Diamond Jubilee: Papers reflect on the legacy of the events

The Mall - crowds Thousands of people lined the Mall to see the Queen during the Diamond Jubilee

As four days of celebrations to mark the Queen's Diamond Jubilee come to an end, the UK papers reflect on the events' legacy and what insight the festivities give, if any, to how Britain views the monarchy.

The Guardian

The Queen is a "a good trouper" and her fellow countrymen are prepared to respect, even love her for it, Michael White explains in the Guardian. And the country needed the Jubilee, adds Simon Jenkins.

"The ceremonies were a good news relief from horror, tragedy and recession... people smiled at each other - a habit rare among the British.

The enjoyment is real, he adds. "From time to time, there is no harm in sensing communion with one's country."

Now, "real life must resume".

The Independent

The Jubilee was a "last hurrah for a vanishing age" of monarchy, says the Independent.

The "The visual message was one of stability and continuity", but we witnessed a Britain "whose like will not be seen again, because it is passing so swiftly into history".

Still Christina Patterson says of the Queen "she did her duty... and they loved her for it".

And at least for once, says Matthew Norman, "the country seems at ease with itself".

The Daily Telegraph

The public got a glimpse of a Royal family "remade for our times", says Neil Tweedie, in the Telegraph.

The paper believes the Queen used a pared-down balcony appearance to signal a "clear message on the monarchy's future" - demonstrating Prince Charles is ready to take on his mother's duties.

And we witnessed the emergence of a "a new and more loveable" Prince Charles, adds Elizabeth Grice - "who caught the public mood brilliantly".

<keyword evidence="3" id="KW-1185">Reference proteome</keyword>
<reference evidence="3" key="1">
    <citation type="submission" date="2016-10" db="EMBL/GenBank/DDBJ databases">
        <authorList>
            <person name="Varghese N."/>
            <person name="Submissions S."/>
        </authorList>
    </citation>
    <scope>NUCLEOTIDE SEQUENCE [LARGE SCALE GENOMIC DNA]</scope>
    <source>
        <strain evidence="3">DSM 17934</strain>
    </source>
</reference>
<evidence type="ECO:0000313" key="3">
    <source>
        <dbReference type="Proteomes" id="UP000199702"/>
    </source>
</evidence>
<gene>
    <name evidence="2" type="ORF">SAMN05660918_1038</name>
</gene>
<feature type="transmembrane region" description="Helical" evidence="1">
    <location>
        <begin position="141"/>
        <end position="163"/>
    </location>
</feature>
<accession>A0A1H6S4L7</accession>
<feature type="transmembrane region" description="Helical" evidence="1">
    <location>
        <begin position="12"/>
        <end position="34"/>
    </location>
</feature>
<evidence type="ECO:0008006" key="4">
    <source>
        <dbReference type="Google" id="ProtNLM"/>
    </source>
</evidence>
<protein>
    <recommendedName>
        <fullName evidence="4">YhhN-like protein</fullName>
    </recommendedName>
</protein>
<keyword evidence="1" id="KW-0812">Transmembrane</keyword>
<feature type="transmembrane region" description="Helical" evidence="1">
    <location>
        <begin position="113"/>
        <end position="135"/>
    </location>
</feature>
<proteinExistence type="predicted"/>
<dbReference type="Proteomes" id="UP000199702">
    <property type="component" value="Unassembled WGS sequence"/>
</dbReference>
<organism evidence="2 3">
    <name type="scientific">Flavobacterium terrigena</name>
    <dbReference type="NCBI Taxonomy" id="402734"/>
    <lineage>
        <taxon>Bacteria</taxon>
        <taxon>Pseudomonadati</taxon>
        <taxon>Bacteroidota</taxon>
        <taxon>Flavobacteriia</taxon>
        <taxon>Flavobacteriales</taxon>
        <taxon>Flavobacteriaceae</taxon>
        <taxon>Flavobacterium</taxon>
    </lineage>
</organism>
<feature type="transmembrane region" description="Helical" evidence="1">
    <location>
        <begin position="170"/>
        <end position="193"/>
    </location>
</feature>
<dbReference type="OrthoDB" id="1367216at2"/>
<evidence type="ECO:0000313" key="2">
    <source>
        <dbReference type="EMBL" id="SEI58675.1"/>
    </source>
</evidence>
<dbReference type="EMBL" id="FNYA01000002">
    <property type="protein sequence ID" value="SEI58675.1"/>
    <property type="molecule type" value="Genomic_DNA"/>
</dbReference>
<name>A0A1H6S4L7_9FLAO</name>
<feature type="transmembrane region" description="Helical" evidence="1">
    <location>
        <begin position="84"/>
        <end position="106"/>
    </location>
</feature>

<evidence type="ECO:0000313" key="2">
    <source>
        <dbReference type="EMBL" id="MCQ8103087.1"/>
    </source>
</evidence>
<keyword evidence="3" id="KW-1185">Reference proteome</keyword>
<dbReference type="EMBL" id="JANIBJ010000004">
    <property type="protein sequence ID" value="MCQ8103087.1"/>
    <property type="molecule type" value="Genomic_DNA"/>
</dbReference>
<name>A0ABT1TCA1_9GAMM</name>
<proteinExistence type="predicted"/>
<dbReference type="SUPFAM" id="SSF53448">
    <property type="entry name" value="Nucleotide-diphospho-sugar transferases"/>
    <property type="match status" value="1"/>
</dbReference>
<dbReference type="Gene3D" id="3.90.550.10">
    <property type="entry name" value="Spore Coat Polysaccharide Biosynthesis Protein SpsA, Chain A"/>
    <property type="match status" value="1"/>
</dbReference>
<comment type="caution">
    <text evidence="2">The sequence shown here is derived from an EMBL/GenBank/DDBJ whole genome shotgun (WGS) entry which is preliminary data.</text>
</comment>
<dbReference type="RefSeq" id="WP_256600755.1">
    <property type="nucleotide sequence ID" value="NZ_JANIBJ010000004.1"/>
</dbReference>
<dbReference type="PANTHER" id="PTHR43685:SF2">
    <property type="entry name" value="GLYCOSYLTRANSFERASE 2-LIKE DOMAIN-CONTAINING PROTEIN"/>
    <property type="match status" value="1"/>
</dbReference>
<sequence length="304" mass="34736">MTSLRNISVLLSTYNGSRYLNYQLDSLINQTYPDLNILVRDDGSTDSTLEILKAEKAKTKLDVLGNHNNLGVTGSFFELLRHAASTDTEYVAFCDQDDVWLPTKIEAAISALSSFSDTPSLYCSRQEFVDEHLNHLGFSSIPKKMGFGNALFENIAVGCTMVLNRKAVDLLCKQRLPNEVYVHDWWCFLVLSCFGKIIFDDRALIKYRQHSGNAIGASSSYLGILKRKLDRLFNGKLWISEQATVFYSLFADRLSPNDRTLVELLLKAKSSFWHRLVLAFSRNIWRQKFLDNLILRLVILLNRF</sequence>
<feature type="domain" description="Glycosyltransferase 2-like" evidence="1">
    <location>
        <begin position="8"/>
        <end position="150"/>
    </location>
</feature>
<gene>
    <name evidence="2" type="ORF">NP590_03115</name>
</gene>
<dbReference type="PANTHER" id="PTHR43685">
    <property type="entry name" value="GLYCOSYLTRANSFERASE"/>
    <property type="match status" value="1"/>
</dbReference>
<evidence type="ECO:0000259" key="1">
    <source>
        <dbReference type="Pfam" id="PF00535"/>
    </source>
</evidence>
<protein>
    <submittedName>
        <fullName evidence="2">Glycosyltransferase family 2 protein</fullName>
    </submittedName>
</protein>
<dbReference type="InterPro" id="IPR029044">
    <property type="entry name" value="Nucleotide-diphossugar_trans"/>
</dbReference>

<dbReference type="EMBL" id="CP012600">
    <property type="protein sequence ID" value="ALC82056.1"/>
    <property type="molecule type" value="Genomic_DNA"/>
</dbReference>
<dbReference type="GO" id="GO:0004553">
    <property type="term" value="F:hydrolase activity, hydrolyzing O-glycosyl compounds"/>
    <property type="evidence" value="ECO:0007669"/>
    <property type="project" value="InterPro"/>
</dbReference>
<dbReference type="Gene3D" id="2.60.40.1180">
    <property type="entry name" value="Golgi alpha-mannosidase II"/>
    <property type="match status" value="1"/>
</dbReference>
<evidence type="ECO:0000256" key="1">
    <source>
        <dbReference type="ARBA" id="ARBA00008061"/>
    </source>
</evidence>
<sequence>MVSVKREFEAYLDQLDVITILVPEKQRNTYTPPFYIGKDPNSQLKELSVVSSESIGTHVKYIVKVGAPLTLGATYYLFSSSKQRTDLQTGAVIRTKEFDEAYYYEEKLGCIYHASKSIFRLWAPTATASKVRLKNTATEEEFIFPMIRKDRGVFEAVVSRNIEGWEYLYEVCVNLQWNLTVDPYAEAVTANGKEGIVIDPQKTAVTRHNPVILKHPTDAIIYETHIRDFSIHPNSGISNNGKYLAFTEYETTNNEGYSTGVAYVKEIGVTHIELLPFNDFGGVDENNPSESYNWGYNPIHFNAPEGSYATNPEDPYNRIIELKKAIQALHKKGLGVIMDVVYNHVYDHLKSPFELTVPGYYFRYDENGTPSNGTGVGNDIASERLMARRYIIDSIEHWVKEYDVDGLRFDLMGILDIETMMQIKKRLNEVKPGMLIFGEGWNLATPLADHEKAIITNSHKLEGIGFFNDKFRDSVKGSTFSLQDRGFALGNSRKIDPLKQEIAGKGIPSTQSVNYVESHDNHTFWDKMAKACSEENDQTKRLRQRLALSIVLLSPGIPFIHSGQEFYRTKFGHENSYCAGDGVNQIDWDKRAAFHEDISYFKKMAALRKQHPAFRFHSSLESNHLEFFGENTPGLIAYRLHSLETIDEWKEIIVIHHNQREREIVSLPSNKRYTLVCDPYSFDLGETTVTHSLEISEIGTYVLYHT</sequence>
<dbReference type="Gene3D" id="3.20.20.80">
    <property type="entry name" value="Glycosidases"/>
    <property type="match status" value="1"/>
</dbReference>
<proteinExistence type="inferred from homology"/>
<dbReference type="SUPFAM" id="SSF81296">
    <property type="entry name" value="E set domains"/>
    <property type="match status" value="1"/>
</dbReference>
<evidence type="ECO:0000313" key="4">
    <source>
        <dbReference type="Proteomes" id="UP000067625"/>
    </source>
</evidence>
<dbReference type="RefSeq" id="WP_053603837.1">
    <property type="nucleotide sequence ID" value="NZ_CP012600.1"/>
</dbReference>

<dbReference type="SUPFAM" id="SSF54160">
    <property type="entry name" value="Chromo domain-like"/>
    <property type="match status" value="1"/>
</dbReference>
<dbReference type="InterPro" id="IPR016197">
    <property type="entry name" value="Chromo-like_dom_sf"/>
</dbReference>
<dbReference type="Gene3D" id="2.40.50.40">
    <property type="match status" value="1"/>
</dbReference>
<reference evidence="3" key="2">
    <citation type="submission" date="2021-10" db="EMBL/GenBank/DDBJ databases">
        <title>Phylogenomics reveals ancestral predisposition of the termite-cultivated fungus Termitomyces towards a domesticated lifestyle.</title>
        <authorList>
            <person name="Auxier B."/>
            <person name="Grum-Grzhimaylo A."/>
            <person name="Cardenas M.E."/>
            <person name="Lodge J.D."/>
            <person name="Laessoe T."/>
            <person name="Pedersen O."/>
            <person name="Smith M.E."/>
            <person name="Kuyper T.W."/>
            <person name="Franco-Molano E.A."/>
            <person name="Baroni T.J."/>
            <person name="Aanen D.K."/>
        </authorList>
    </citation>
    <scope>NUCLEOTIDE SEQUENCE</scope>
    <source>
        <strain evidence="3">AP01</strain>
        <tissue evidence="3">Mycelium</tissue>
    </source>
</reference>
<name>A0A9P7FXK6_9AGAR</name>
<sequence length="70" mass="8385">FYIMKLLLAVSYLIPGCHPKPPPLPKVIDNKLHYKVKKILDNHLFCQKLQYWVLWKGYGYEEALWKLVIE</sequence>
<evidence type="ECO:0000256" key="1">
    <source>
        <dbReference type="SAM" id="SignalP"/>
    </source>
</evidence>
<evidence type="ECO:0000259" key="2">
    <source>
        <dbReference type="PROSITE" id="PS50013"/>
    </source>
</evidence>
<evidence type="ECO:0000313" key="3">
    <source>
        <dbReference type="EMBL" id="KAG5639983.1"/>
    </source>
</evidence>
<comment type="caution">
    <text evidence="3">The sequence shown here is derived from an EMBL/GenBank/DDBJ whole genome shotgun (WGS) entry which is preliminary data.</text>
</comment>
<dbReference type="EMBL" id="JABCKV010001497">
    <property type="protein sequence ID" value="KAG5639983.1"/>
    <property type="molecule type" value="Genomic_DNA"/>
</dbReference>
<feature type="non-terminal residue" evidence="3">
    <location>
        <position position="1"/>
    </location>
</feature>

All-in-all, the Jubilee was a great triumph for the monarchy, says the Telegraph. It demonstrated that the Queen remains "the great unifying principle and rock of constancy".

The Times

The Queen has led the monarchy to a "remarkable comeback", according to the Times.

"Our decorative, disarming descendant of dynastic rule has seldom seemed a more natural fit," its leader says.

It agrees the balcony appearance was a "carefully constructed" tableau of "dynasty, succession, continuity" - only essential royals were selected.

The paper also rejoices that the Jubilee has been "all about families, functioning, working and celebrating together".

And it praises the Archbishop of Canterbury, Dr Rowan Williams, who "found his voice" at St Paul's Cathedral on Tuesday with a "call to wisdom".

The Daily Mirror

The Daily Mirror sees the celebrations as an "affirmation" of all that British people can be proud of.

For commentator Tony Parsons, the festivity reflected "our history, our traditions, our people" and above all the "small, unassuming" 86-year-old monarch who connects to everything that is British and makes "us unique".

He writes, at a time when Britain is faced with "uncertain times" the Queen, "who has seen 12 prime ministers come and go", can act as the link to the glorious past the country has witnessed.

The Daily Express

The Daily Express also picks up on the "powerful sense of continuity with our past".

Columnist Leo McKinstry thinks thousands of Britons, who assembled in London or watched the celebrations from home, were at their patriotic best and no British sovereign was "more secure" on the throne than Queen Elizabeth is today.

He adds the Jubilee is a "hammer blow" to the pro-Europeans and the "multi-cultural progressives" who think nationhood and monarchy are "outdated" concepts.

The Sun

For The Sun, the celebrations were a show of national unity.

In its editorial, the paper says the country which is "mired" in gloom and recession is suddenly lifted after four days of "spectacle and celebrations".

The cheering crowds, the "pomp" and "splendour" have been a "priceless advert," the paper says, and will give rise to "optimism" for the future.

The Daily Mail

The Daily Mail reflects on how the Queen conducted herself during the celebrations, which in themselves combined tradition and modernity.

For commentator Robert Hardman, if the concert at Buckingham Palace was an "emphatically modern affair" then the river pageant had "echoes of the distant past".

He says future historians will "draw heavily" on the Diamond Jubilee celebrations to make an assessment of the Queen, who has changed from being a "national matriarch" to "one of the greats" in the history of the British monarchy.

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